While the social, economic and political effects of racism have been studied broadly, the psychological impact of racism has received less attention. In this article, I would like to raise awareness of the impact of racism on mental health.
A growing body of research demonstrates that racism can cause mental illnesses, including anxiety, depression and post-traumatic stress disorder. There is evidence suggesting that racism also affects physical health and can result in high blood pressure and chronic headaches.
Some statistics collected by Dr Jessica Graham-LoPresti show that Black Americans are 20% more likely to report psychological distress as compared to White Americans. The data also reveals that on top of this, racial and ethnic minority youth with behavioural struggles are more likely to be referred to the juvenile system as opposed to primary care institutions.
In the wake of recent protests against police brutality, there has been increasing support to declare racism a public health crisis; a ‘deadly pandemic – one that kills both instantaneously and insidiously.’ But what is racism and how can we fight back against it?
Racism is pervasive and can take many forms. It is a system of beliefs, attitudes, behaviours, institutional and systemic approaches that degrade, belittle and devalue groups based on the colour of their skin or ethnoracial background. There are overt forms of racism or ‘macroaggressions’ such as being called a racial/ethnic slur or being physically assaulted/killed due to race. There are more hidden manifestations of racism, which are often referred to as ‘microaggressions’. The main issue with this form of ‘indirect’ racism is that it is often unintentional and therefore not recognised as racism per se. Microaggression can be any attitude or behaviour that carry the assumption of inferiority, criminality, or ‘otherness’ due to race. Even stating that ‘we talk about race too much’ or denying the existence of racial discrimination can be seen as a microaggression.
One of the classic examples of microaggression is when a person of colour is being asked the question: ‘Where are you really from?’
Asking someone about their ethnic heritage appears to be just a harmless, curious question. However, receiving this question over and over again can imply that the affected person does not truly belong in their county. Humans are social creatures, they require a sense of belonging for their wellbeing. If someone is constantly reminded that she is ‘other’ than the majority, she will feel like a ‘perpetual foreigner’ in the country she perceives as her home. Being a target of microaggressions on a daily basis can lead to ‘racial battle fatigue’, which is defined as a ‘cumulative result of a natural race-related stress response to distressing mental and emotional conditions.’ People of colour who experience racial battle fatigue are often left mentally, physically, and emotionally drained. In more severe cases, psychological symptoms can include depression, chronic anxiety, anger, frustration, shock, disturbed sleep, resentment, emotional or social withdrawal, intrusive thoughts or images, avoidance, helplessness and fear.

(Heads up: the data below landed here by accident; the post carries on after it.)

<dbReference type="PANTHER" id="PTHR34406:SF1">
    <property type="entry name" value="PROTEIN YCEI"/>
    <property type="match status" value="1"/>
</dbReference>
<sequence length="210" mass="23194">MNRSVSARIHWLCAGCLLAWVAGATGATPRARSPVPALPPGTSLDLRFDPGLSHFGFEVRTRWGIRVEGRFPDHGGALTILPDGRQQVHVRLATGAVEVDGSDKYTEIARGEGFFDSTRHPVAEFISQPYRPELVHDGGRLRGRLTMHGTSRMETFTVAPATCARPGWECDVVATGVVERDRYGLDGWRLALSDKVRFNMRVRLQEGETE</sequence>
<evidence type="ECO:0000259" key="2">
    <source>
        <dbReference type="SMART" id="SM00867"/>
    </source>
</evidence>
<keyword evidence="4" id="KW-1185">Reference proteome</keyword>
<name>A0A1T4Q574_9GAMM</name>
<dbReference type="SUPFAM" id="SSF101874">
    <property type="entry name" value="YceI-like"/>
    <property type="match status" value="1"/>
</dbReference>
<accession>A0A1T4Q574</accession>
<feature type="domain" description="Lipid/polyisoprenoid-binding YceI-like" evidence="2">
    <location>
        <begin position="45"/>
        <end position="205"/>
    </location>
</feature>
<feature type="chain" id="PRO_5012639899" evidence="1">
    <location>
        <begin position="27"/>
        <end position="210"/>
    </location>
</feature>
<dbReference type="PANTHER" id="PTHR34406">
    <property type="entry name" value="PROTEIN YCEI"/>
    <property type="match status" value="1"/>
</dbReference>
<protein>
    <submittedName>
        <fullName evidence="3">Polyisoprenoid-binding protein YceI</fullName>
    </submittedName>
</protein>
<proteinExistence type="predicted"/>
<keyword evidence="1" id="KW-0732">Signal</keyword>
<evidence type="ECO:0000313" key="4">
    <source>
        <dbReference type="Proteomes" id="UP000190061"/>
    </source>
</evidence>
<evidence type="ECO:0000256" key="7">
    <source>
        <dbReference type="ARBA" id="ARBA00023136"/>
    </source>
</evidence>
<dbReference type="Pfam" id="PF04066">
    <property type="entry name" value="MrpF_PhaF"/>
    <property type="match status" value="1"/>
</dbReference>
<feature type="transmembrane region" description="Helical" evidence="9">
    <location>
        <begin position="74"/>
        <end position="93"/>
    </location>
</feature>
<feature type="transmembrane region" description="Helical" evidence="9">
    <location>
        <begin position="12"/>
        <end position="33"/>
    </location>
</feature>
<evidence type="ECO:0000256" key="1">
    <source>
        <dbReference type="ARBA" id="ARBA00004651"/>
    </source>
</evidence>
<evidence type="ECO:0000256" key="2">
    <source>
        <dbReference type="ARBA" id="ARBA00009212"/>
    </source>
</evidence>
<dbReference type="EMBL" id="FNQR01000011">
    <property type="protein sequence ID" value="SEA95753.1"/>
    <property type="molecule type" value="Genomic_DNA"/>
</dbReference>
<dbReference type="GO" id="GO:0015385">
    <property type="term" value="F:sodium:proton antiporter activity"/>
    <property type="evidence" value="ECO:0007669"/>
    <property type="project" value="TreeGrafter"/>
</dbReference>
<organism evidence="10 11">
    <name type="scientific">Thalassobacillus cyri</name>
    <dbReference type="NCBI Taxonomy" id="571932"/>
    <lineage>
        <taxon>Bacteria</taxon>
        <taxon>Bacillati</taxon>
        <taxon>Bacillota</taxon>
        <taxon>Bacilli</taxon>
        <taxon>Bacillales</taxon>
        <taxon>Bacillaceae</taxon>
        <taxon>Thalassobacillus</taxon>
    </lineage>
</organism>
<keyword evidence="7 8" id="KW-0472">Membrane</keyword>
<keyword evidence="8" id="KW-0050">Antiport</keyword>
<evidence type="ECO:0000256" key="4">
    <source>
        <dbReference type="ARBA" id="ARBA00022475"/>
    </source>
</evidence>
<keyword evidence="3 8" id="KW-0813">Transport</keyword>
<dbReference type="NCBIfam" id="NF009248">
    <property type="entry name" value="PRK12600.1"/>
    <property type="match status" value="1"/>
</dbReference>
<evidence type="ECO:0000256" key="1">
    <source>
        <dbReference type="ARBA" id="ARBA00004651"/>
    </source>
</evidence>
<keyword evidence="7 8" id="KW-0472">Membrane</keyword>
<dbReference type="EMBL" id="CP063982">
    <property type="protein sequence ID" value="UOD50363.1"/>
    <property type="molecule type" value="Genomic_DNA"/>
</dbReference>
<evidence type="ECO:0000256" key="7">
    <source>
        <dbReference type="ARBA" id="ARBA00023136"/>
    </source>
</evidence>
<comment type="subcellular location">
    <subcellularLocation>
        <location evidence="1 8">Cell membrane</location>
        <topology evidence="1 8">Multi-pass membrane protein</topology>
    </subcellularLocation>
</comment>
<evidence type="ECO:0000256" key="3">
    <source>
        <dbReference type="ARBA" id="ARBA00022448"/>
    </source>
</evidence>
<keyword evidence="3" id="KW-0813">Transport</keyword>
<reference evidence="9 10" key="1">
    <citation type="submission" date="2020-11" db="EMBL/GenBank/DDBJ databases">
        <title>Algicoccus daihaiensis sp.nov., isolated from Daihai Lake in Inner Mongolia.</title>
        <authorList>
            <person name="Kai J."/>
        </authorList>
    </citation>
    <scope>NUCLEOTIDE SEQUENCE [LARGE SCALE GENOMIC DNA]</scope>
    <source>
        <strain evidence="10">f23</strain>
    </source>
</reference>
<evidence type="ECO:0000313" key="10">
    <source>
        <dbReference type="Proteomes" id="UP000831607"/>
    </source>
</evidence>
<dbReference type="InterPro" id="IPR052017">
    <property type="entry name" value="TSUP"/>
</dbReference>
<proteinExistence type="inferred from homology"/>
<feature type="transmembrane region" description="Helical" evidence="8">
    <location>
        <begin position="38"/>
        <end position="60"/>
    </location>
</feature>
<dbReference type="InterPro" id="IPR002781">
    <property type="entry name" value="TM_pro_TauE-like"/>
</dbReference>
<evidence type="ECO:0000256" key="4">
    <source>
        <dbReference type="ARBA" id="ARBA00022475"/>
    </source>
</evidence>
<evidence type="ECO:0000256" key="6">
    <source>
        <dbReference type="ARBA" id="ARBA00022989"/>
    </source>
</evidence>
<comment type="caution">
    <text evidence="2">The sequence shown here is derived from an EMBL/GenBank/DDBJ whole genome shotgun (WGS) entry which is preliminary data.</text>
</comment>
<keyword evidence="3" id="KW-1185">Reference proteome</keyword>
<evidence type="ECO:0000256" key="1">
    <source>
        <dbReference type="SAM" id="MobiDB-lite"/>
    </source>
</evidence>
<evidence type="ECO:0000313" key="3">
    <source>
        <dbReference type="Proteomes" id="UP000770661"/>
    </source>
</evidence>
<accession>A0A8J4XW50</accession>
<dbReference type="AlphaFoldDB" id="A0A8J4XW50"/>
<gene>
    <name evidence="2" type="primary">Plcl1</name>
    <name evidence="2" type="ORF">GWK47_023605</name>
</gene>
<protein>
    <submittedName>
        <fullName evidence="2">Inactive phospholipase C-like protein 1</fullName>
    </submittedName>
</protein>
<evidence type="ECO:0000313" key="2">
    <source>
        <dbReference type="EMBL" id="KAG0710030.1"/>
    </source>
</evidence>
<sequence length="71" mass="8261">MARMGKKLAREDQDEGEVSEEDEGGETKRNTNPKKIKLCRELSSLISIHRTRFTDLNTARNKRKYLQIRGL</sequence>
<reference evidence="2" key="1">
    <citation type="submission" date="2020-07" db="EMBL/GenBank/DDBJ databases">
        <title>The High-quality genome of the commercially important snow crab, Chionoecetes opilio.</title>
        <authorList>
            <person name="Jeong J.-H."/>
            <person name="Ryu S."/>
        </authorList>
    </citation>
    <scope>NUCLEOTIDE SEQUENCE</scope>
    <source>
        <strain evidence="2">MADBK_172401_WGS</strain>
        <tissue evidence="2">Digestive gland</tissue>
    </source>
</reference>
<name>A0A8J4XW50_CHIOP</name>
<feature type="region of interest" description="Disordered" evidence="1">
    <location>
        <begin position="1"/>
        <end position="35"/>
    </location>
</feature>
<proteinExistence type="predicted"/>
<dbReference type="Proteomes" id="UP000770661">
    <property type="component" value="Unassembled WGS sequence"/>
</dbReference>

Even if someone unintentionally inflicts a microaggression on a person of Colour, they still make a negative impact on the recipient’s mental health, which can lead to serious consequences in the long term. Therefore, our intention is always secondary to the impact of our actions. The ultimate solution to this problem is racism awareness. We need to learn how to interact with people who look different from us. Instead of asking the question: ‘Where are you actually from?’ – you should pause for a second and think about why you ask this question and whether it is relevant at all. Eventually, if the person in question wants to talk about their race, ethnicity or national origin, they will bring it up at their discretion.
But racism does not only occur at the individual level but is also deeply embedded in the structure of our society. Structural racism is a system in which public policies, institutional practices, cultural representations, and other norms work in various, often mutually reinforcing, ways to perpetuate racial group inequity. It identifies dimensions of our history and culture that privileges White people and disadvantages People of Colour to endure and adapt over time. The main sources of structural disadvantages include poverty, unemployment, housing, poor neighbourhoods and education opportunities. These experiences impact mental health and mental health issues make it more difficult to escape from socioeconomic disparity. It is a vicious circle that can only be broken by changing the way our society works. Steps must be taken towards:
- Removing discriminatory practices and policies from our institutions
- Raising counsellors’ awareness of microaggressions
- Making mental health care more accessible to minority groups
- educating ourselves and Raising Race Conscious Children
We all have roles to play in eliminating racism and ending white supremacy. If we are not moving against white supremacy, we are moving with it. It is not enough to say that you are not racist. If you accept that people are disadvantaged due to their race, you contribute to racial injustice. The least everyone can do is educating themselves, speaking up against racial discrimination and vote at elections to encourage positive societal change.